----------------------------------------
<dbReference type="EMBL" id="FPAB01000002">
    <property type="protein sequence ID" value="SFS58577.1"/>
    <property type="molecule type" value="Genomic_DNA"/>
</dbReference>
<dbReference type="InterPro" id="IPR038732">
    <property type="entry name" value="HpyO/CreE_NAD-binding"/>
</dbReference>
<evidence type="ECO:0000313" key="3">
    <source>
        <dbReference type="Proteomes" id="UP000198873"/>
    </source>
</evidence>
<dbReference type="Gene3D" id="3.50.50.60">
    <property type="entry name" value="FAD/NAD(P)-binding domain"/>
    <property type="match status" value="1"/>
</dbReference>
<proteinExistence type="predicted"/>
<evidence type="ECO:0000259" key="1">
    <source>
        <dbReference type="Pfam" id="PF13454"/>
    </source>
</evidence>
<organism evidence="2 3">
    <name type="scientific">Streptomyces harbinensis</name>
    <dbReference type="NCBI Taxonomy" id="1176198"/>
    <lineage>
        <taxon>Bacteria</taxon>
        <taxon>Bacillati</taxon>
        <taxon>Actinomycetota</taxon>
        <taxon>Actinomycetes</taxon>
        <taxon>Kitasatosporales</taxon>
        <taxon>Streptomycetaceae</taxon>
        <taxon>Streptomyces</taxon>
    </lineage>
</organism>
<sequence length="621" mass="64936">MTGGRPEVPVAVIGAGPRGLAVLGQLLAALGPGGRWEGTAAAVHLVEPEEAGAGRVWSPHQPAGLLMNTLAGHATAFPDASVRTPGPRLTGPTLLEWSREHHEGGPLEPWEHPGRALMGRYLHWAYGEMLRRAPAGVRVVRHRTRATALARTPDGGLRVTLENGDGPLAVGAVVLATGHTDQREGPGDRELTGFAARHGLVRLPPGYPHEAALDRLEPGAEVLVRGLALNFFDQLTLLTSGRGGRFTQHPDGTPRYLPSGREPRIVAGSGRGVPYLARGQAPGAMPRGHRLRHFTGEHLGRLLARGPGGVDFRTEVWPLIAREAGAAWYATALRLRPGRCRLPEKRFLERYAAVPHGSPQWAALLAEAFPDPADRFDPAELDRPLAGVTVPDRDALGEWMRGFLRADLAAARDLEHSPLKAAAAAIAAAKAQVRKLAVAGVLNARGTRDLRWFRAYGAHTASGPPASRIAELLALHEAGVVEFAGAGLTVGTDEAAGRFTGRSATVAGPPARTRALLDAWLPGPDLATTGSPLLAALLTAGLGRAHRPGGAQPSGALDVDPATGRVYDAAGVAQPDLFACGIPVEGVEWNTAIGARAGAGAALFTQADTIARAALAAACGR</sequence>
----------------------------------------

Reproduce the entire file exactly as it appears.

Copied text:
<dbReference type="EMBL" id="FPAB01000002">
    <property type="protein sequence ID" value="SFS58577.1"/>
    <property type="molecule type" value="Genomic_DNA"/>
</dbReference>
<dbReference type="InterPro" id="IPR038732">
    <property type="entry name" value="HpyO/CreE_NAD-binding"/>
</dbReference>
<evidence type="ECO:0000313" key="3">
    <source>
        <dbReference type="Proteomes" id="UP000198873"/>
    </source>
</evidence>
<dbReference type="Gene3D" id="3.50.50.60">
    <property type="entry name" value="FAD/NAD(P)-binding domain"/>
    <property type="match status" value="1"/>
</dbReference>
<proteinExistence type="predicted"/>
<evidence type="ECO:0000259" key="1">
    <source>
        <dbReference type="Pfam" id="PF13454"/>
    </source>
</evidence>
<organism evidence="2 3">
    <name type="scientific">Streptomyces harbinensis</name>
    <dbReference type="NCBI Taxonomy" id="1176198"/>
    <lineage>
        <taxon>Bacteria</taxon>
        <taxon>Bacillati</taxon>
        <taxon>Actinomycetota</taxon>
        <taxon>Actinomycetes</taxon>
        <taxon>Kitasatosporales</taxon>
        <taxon>Streptomycetaceae</taxon>
        <taxon>Streptomyces</taxon>
    </lineage>
</organism>
<sequence length="621" mass="64936">MTGGRPEVPVAVIGAGPRGLAVLGQLLAALGPGGRWEGTAAAVHLVEPEEAGAGRVWSPHQPAGLLMNTLAGHATAFPDASVRTPGPRLTGPTLLEWSREHHEGGPLEPWEHPGRALMGRYLHWAYGEMLRRAPAGVRVVRHRTRATALARTPDGGLRVTLENGDGPLAVGAVVLATGHTDQREGPGDRELTGFAARHGLVRLPPGYPHEAALDRLEPGAEVLVRGLALNFFDQLTLLTSGRGGRFTQHPDGTPRYLPSGREPRIVAGSGRGVPYLARGQAPGAMPRGHRLRHFTGEHLGRLLARGPGGVDFRTEVWPLIAREAGAAWYATALRLRPGRCRLPEKRFLERYAAVPHGSPQWAALLAEAFPDPADRFDPAELDRPLAGVTVPDRDALGEWMRGFLRADLAAARDLEHSPLKAAAAAIAAAKAQVRKLAVAGVLNARGTRDLRWFRAYGAHTASGPPASRIAELLALHEAGVVEFAGAGLTVGTDEAAGRFTGRSATVAGPPARTRALLDAWLPGPDLATTGSPLLAALLTAGLGRAHRPGGAQPSGALDVDPATGRVYDAAGVAQPDLFACGIPVEGVEWNTAIGARAGAGAALFTQADTIARAALAAACGR</sequence>